Building a new home is an exciting venture. It promises a fresh start, a space that truly reflects your tastes and needs. However, before you dive into this project in Harford County, Maryland, it is important to understand the potential zoning challenges that could arise.
Zoning laws regulate how and where individuals can build. Understanding these rules can help you plan better and avoid unexpected roadblocks.
Harford County has several residential zones, and each comes with its own set of requirements. From lot size to building height and setbacks from property lines, you must ensure your construction plans align with the designated zone for your property. Familiarizing yourself with the nuances of these zones will be important to avoid delays or redesigns.
Land use restrictions
Certain areas in Harford County may have land use restrictions due to environmental concerns or historical significance. For instance, if you buy property near a wetland or a historically significant site, there might be stringent regulations regarding construction. You will need to check if your property falls within any of these sensitive zones and understand the associated restrictions.
Accessory structures and uses
While your primary focus might be on the main house, if you plan to add accessory structures like a shed, garage or pool, you will need to be aware of the regulations governing these additions. Harford County’s zoning regulations detail the allowed size, location and number of accessory structures on residential properties. For example, in some residential districts, the size of the ADU cannot be larger than 50% of the square footage of the main home, or 1,000 square feet, whichever is larger. Additionally, the height of the ADU cannot be taller than the main home.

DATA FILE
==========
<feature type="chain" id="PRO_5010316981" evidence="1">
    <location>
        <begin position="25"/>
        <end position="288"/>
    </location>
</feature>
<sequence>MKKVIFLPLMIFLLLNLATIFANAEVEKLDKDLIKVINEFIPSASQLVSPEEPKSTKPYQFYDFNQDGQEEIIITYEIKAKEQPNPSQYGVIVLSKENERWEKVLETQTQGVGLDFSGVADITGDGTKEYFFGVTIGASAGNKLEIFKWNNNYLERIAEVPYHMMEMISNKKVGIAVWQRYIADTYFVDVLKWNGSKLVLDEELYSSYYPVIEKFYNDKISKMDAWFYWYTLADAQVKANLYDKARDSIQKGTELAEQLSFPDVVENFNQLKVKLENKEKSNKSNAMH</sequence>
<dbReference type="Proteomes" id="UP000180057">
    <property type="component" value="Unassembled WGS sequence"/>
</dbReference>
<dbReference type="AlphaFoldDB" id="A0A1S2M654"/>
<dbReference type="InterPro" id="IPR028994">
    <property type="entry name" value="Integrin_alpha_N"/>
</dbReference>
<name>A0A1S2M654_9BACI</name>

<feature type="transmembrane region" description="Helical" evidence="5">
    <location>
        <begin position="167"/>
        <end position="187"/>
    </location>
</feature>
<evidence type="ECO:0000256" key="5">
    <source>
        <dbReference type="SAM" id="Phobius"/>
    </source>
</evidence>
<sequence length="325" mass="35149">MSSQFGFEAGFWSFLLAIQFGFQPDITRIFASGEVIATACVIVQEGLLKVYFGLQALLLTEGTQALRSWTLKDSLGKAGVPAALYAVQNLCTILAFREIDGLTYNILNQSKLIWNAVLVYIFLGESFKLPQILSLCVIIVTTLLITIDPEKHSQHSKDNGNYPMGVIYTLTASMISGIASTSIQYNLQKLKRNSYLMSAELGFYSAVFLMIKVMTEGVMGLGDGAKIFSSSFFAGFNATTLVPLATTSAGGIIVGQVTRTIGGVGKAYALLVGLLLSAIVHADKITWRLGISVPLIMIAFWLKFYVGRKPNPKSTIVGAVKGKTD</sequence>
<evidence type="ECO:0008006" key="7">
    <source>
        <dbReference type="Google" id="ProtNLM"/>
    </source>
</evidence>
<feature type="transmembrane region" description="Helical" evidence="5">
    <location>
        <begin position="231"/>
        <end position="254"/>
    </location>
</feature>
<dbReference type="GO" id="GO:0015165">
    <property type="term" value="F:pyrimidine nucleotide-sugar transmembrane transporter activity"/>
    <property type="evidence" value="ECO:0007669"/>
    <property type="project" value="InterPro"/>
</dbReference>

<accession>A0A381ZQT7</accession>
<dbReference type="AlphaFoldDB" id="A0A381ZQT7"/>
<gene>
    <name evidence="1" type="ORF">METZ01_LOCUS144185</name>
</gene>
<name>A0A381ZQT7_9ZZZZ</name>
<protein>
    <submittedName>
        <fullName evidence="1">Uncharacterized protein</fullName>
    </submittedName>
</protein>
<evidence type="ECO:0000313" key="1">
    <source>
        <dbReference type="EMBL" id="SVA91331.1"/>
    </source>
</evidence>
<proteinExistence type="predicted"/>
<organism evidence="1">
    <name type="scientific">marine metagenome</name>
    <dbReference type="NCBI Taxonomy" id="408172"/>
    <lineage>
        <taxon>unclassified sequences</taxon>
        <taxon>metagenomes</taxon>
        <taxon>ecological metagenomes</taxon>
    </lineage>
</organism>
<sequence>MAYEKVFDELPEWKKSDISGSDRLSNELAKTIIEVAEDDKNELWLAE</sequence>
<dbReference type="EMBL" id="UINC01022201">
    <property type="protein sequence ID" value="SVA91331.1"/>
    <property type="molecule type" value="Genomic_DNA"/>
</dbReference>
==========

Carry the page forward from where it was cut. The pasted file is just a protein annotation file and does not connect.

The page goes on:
Parking and driveway regulations
You might have grand plans for a winding driveway or a multi-car garage, but be sure to check the zoning regulations first. Harford County has specific requirements about driveway width, the number of parking spots and even the type of surface you can use.
Public hearings and neighbor objections
If you wish to do something that does not align with the current zoning regulations, you might need to seek a variance or special exception. This process often involves public hearings where neighbors can voice their concerns or objections. Being aware of this process and preparing for potential community feedback can help streamline your construction journey.
By doing your research and ensuring your plans align with the county’s regulations, you can make your home-building journey smoother and more enjoyable. Remember, resources are available within the county’s planning and zoning department to help guide you through the process.